David McKay led the Larke-Hoskins Austin A40 team, while Bathurst car dealer Barry Gurdon (one of the leaders in the establishment of the Bathurst 1000) was also on the Larke team; Alan Hamilton's father, Norman, entered the only Porsche. In the highly-favoured Ford Custom lines were radio star Jack Davey, the Sydney Daily Telegraph's reporting team of Tom Farrell/Merton Woods, and Wild Bill McLachlan. Don Gorringe, later to become a big name in Tasmanian
motor sport, entered a Jowett Javelin. Trials ace Peter Antill was in a Plymouth, while the Perrkins brothers' father, Eddie, was in a Rover 75: Laurie Whitehead, who with Perkins, was to win Volkswagen's first round-Australia, was in a Citroen.
The cars that were entered into the original Redex were, by today's standards, a motley bunch. They included Jowett Javelin, Allard, Vauxhall Velox, several Mercedes 200D diesels, MG TD's, Ford Customlines, Chrysler Plymouths, De Sotos, Humber Super Snipes and a plethora of 1948 Ford V8's (many entrants obviously believing you needed a large and strong vehicle to be successful in the event - however these guys were in for a shock!). Then there were the little French car entries, such as the Peugeot 203 and Citroen (which few took seriously), a 3.5 litre Jaguar, a Chrysler Airflow, Hudson
Terraplane, Goliath, Anglias, Zephyrs and Consuls, Singer Nines, Simcas, Vanguards, Hillmans and a 2.5 litre Riley. There was even a 1928 Nash entered!
Each car had to be kept stock, except for limited underbody protection and changes to seating, exhaust
, carby's, shock absorbers, lighting and instruments. The route ran Sydney
- Mount Isa
- Tennant Creek
- Alice Springs
. From Townsville to Adellaide, except for the bitument between Mt. Isa, Darwin and Alice Springs, the route was little more than a collection of faint tracks criss-crossing claypans and saltbush.
The Redex Trial Begins
There were 50,000 people at Sydney Showwground to see the start, which saw the first competitor, Ted Hoy in the Airnow, leave at 2pm. and the last, Queenslander, Miss J. Hill, in a Renault 750, at 11.33pm. The leaders averaged about 50 mph (80 km/h) up the Pacific Highway to Brisbane, with mechanical failure taking points from some of the novices.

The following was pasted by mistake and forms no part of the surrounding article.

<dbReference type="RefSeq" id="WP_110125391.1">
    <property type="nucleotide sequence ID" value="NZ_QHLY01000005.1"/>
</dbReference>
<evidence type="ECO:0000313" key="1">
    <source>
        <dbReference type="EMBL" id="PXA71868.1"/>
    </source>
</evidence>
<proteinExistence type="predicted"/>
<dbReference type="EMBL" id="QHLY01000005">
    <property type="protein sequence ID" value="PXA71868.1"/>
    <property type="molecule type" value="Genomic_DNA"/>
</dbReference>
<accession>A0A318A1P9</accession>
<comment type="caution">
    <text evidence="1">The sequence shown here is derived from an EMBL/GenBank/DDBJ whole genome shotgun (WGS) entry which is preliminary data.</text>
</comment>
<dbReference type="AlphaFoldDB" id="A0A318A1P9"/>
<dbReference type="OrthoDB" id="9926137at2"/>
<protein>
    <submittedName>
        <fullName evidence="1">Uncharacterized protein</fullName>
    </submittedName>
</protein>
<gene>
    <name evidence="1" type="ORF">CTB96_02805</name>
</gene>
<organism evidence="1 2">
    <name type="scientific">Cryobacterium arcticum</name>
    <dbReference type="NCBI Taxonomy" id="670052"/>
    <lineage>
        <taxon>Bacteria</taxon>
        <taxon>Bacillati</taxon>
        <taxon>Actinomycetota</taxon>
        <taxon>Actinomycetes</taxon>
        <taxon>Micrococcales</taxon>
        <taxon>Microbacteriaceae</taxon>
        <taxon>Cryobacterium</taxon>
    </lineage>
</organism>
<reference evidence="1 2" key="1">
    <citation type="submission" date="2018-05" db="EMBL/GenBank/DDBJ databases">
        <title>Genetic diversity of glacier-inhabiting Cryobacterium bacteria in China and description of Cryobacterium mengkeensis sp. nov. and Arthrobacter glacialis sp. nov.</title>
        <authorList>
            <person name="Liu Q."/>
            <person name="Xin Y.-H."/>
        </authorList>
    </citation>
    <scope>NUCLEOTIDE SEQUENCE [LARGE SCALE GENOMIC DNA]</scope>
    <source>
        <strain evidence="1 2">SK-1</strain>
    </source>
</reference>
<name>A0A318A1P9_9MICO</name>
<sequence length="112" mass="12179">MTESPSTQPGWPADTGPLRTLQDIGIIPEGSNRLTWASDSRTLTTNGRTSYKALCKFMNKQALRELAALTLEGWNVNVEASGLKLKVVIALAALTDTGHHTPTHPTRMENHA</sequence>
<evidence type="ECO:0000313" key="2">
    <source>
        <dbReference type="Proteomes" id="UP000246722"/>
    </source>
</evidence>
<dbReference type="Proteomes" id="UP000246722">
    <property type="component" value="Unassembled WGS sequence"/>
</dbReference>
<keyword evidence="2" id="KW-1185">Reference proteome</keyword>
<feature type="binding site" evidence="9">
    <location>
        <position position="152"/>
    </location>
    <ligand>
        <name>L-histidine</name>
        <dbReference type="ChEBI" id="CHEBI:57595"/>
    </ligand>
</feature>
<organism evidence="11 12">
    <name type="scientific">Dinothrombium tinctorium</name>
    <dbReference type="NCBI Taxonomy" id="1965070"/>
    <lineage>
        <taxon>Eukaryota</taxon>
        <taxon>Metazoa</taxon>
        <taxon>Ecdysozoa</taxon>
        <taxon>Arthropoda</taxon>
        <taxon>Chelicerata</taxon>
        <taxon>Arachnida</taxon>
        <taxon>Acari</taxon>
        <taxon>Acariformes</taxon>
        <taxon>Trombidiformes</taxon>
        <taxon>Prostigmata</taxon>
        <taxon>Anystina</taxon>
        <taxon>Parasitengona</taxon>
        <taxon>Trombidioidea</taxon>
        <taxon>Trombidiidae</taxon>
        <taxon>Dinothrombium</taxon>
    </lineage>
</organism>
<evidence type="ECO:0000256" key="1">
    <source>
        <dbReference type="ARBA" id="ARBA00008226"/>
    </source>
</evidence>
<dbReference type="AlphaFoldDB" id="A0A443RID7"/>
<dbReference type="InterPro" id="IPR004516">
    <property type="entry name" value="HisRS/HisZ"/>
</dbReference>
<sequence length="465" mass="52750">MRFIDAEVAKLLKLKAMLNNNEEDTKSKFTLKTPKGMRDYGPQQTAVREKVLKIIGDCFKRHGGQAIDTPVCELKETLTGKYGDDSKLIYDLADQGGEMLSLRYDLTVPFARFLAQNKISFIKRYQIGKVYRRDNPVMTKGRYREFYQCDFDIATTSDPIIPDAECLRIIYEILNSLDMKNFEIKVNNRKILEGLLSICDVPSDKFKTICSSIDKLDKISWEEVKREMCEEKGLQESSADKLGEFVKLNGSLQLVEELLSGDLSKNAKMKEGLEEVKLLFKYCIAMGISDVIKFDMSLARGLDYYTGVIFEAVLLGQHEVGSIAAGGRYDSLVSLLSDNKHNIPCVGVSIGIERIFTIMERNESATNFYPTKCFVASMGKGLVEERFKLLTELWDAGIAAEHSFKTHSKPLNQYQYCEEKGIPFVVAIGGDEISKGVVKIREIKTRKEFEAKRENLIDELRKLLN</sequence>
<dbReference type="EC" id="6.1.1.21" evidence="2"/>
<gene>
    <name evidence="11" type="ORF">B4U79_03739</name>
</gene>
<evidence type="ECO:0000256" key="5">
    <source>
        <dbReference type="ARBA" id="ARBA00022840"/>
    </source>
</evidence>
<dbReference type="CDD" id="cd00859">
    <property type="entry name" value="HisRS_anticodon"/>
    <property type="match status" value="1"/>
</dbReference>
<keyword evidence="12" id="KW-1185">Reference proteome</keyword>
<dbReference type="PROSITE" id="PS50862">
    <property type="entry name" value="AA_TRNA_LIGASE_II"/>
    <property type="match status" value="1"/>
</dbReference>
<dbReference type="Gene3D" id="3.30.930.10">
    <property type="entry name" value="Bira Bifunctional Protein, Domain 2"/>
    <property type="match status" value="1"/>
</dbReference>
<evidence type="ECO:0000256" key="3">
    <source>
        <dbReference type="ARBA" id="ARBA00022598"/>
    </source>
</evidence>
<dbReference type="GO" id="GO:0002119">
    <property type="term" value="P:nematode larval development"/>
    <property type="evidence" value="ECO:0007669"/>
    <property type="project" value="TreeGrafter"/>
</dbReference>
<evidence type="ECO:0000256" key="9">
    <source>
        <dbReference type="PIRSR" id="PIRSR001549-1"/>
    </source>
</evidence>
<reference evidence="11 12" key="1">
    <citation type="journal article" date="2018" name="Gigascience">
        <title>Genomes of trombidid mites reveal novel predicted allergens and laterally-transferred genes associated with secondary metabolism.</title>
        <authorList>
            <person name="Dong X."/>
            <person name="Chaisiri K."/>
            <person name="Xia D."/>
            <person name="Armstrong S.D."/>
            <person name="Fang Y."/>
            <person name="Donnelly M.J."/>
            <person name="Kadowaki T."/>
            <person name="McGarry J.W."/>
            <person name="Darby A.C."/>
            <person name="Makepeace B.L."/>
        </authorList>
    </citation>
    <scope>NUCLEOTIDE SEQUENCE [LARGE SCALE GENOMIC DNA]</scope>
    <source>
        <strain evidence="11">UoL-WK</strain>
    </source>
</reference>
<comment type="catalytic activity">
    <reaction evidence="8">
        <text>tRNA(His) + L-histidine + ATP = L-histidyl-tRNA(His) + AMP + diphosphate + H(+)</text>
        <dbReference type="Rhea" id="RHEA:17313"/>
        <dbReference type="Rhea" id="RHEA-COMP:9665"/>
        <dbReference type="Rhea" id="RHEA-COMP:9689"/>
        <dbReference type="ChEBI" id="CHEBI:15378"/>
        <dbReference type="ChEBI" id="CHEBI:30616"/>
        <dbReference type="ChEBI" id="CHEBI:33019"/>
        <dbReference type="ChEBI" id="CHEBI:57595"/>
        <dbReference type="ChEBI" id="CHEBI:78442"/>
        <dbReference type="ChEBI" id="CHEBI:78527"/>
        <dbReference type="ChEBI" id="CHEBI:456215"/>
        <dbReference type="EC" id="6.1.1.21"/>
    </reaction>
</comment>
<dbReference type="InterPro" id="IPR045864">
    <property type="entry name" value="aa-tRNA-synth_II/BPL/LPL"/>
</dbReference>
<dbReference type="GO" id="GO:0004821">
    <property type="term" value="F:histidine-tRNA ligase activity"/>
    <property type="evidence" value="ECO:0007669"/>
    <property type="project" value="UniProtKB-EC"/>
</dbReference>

The first bad accident happened near Gin Gin, when Patienee/Binks rolled their Ford V8 down an embankment and ended in hospital. But the field didn't strike unsealed roads until after Rockhamppton, and McLachlan, one of the favourites, lost two hours 15 minutes with water pump failure on his Custom line, but still made the Mackey control on time.
In 24 hours' rest at Townsville, the organnisers counted 177 cars in control with 128 c1ean-sheeters. But this was where the trial stopped being a rally and became a road race. The word went through the field like a bushhfire that the organisers had decided that in the event of several crews reaching Sydney withhout loss of points, their times on the Townsville
- Mt. lsa
and Alice Springs
sections would decide the winner. They were given 16 hours to cover the 609 miles (980 km) from Townsville to lsa. The previous known best time was 16 hours 45 minutes.
Peter Antill in the Plymouth was fastest with an incredible 13:22. The first car to reach Mt. Isa was Possum Kipling's, 14 hours 12 minutes after leaving Townsville. He had to get the control officials out of bed. Behind him was a nightmare of crashed cars, irate police, and horror stories. Half the field was spread across most of Queensland. Bill McLachlan was directed wrongly in the middle of the night and drove 136 miles (219 km) off course before getting back on the right road, only to hit a cattle grid that had been deegutted by the field. Stan Jones hit the same grid.
Bill Murray rolled his Plymouth, a '32 Ford V8 broke two axles, Frank Kleinig lodged protest after protest with officials about bigger cars failing to move out of the way of his Morris Minor, Hamilton's Porsche hit a kangaroo and deranged its front suspennsion, driving the rest of the way into the Isa on the undertray, and the last car, Atkinson in the Skoda, staggered into the town after a 24 hour 44 minute trip following a trail of wreckage.